A Missouri divorce case often involves multiple complicated issues that the parties or the court must resolve. This includes questions about child custody and child support, as well as division of marital property. Some assets are easier to divide and distribute than others. With tangible personal property, it could be simply a matter of deciding who gets to keep what, or deciding to sell certain items and splitting the proceeds. Retirement plans, pensions, and other financial accounts are not as simple. Many retirement plans require a separate court order known as a “domestic relations order.” To further complicate matters, different types of retirement plans require different types of domestic relations orders.
Under Missouri law, property acquired by one or both spouses during the marriage is considered “marital property.” Property that one spouse owned prior to the marriage remains that spouse’s separate or nonmarital property, although the other spouse may be able to make a claim for contributions to the value of that property.
The portion of a retirement plan accrued during the marriage is subject to distribution in a divorce. If a spouse first began accruing retirement benefits after getting married, the entire value of the plan as of the date of divorce is marital property. If they already had the plan when they got married, the calculations can be much more complicated.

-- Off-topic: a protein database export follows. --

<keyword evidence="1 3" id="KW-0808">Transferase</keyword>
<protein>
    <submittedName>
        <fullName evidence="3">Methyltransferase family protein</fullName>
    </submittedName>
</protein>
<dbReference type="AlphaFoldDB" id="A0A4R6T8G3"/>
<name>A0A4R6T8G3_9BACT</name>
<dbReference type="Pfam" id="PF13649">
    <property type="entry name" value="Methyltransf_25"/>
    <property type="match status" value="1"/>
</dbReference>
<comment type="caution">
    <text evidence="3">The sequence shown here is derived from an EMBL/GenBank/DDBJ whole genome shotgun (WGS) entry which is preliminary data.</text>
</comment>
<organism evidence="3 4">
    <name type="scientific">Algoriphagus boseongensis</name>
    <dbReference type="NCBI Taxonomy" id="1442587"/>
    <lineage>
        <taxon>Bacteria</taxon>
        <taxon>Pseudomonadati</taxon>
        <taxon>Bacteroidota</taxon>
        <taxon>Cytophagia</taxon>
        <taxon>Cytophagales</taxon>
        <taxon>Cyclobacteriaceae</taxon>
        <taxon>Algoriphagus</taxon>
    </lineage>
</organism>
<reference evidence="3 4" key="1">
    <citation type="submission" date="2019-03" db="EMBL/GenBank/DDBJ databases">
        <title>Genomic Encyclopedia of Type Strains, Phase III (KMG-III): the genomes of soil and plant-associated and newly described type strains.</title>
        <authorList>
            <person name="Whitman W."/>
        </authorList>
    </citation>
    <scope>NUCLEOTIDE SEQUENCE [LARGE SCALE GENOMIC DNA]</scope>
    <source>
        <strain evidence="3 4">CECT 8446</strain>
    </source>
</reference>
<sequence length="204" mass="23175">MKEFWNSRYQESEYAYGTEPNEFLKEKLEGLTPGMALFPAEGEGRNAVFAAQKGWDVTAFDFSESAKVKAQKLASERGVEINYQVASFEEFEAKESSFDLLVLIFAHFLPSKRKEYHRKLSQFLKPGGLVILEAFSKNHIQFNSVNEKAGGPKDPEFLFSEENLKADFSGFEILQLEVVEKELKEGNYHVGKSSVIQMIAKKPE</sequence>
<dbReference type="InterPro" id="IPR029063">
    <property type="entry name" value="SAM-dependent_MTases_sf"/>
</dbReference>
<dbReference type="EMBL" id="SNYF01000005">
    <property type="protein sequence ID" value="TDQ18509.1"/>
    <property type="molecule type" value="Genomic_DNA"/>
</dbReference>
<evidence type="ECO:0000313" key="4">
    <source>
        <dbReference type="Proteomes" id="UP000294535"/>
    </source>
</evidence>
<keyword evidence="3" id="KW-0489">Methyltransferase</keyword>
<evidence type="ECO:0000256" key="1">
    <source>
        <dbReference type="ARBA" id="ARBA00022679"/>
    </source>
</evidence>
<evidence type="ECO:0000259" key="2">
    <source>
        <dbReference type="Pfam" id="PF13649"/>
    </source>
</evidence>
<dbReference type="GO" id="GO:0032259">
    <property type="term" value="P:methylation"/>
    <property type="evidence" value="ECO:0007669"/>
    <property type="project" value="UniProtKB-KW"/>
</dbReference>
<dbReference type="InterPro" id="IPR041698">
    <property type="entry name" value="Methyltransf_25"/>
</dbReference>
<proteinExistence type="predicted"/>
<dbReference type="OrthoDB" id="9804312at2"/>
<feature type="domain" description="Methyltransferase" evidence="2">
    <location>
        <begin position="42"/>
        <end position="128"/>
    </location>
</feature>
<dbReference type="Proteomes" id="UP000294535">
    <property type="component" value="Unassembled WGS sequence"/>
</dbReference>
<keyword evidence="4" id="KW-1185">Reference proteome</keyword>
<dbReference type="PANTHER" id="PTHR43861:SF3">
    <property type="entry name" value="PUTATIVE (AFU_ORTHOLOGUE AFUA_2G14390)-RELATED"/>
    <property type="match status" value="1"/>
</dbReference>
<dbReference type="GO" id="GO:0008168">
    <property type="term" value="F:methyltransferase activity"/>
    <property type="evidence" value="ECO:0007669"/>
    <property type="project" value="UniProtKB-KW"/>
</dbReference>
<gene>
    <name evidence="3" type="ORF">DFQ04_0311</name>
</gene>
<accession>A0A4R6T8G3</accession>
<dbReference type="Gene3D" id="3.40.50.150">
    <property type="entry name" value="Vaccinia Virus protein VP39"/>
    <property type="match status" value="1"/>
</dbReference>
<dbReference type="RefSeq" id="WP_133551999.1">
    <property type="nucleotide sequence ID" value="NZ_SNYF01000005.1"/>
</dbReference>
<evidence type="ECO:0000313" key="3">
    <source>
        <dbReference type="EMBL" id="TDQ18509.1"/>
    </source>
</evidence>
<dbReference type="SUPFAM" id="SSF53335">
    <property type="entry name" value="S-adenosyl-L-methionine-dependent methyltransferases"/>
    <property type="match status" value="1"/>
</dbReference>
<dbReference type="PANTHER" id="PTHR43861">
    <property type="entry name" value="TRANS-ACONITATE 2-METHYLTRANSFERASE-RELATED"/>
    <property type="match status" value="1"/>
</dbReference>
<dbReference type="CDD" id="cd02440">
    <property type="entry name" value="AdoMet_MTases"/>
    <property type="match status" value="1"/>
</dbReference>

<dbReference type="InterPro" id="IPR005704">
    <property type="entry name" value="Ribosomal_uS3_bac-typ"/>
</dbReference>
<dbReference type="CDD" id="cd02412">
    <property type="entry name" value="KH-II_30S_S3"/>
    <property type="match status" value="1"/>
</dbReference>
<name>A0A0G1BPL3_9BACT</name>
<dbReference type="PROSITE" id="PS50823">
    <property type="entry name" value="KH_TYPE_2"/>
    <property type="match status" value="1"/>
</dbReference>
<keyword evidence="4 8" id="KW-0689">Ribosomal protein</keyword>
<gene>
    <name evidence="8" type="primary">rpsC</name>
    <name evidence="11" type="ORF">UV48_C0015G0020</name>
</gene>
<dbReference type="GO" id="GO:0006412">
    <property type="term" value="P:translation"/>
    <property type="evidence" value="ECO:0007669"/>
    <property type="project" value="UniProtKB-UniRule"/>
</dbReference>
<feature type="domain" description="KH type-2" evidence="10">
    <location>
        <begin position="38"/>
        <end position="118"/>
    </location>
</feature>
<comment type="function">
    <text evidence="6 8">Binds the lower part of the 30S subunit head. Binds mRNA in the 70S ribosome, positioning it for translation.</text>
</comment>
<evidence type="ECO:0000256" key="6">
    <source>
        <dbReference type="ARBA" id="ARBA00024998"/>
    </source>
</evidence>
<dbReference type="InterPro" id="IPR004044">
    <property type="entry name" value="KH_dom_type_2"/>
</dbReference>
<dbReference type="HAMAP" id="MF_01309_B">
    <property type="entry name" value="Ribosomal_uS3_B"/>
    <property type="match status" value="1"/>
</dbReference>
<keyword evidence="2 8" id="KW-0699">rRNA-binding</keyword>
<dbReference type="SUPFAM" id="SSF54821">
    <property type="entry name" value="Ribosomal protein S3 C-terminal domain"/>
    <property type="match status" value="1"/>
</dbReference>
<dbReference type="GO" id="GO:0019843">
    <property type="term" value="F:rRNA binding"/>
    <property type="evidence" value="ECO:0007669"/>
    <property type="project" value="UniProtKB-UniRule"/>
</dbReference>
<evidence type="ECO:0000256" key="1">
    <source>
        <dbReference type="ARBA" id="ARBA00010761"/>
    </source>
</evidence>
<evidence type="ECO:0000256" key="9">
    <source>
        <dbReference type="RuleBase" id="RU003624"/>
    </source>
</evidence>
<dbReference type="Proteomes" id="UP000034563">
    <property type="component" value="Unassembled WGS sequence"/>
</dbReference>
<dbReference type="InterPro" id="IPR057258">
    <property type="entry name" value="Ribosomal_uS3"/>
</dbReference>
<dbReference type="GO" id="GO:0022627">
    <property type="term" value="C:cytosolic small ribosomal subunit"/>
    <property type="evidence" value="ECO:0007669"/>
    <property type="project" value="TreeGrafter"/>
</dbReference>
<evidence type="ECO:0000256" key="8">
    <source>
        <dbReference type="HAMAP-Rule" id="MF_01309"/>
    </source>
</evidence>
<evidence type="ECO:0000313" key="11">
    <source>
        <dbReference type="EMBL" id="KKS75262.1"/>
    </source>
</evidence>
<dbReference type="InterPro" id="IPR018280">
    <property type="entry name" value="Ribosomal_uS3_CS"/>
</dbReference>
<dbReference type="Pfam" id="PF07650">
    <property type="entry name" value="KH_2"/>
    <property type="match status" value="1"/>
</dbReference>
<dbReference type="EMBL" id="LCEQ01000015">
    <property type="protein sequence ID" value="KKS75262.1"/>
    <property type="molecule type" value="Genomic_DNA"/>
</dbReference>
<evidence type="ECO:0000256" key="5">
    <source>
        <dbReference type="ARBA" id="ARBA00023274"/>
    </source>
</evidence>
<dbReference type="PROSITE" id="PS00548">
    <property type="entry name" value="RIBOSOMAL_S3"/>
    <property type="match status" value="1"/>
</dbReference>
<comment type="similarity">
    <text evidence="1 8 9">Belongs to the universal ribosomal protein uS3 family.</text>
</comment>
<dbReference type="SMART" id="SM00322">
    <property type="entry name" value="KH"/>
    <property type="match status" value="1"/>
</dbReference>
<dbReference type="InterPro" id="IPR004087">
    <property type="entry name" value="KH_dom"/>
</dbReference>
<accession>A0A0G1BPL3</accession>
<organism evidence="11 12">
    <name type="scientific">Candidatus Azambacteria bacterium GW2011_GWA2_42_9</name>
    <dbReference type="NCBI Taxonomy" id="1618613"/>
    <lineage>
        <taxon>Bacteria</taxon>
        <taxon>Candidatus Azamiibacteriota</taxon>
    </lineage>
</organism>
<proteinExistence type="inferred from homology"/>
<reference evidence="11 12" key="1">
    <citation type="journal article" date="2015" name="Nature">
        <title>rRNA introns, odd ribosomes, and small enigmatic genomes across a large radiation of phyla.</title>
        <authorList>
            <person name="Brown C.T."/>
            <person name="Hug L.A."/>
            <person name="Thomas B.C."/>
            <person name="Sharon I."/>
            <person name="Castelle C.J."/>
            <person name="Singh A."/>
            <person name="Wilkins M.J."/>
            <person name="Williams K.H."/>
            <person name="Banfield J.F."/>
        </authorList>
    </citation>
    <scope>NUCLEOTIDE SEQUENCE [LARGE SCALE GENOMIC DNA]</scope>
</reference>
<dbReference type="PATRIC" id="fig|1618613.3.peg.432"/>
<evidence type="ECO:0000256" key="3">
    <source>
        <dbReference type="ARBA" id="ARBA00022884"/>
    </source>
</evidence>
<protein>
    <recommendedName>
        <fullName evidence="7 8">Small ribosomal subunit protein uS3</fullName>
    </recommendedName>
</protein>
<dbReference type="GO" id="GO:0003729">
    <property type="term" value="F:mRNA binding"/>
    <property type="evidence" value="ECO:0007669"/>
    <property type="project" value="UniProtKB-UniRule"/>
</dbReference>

The procedure for dividing and distributing a retirement plan or pension depends first on whether it is a publicly- or privately-administered plan. Some private plans require a specific written order known as a qualified domestic relations order (QDRO, pronounced “QUAH-droh.”) Different public plans require different types of orders.
The order can be part of the overall judgment granting the divorce, or it can be a separate order signed by the judge at the same time. Having a separate order is often a good idea.
A QDRO is required in order to distribute any retirement plan or pension that is covered by the Employee Retirement Income Security Act (ERISA) of 1974. This is a federal statute that sets standards for employer-sponsored benefit plans, including retirement. It does not require employers to provide benefits, but if they do, they must administer those benefits in compliance with ERISA.
One major selling point for employer-sponsored retirement plans is that they offer favorable tax treatment for contributions made by the employee. Section 401(a)(13) of the federal Internal Revenue Code (IRC) states that a retirement plan is only eligible for favorable tax treatment if it specifies that its benefits cannot be assigned to a third party. Since this is exactly what a division of property in a divorce would do, an exception to that rule is necessary. Section 414(p)(1)(A) of the IRC creates that exception. A QDRO is a written order that meets the requirements set by that section.
ERISA only applies to retirement plans and pensions offered by private employers. Public employers, meaning federal, state, and local governments and government agencies, may offer retirement benefits through public retirement systems like the Federal Employees' Retirement System (FERS).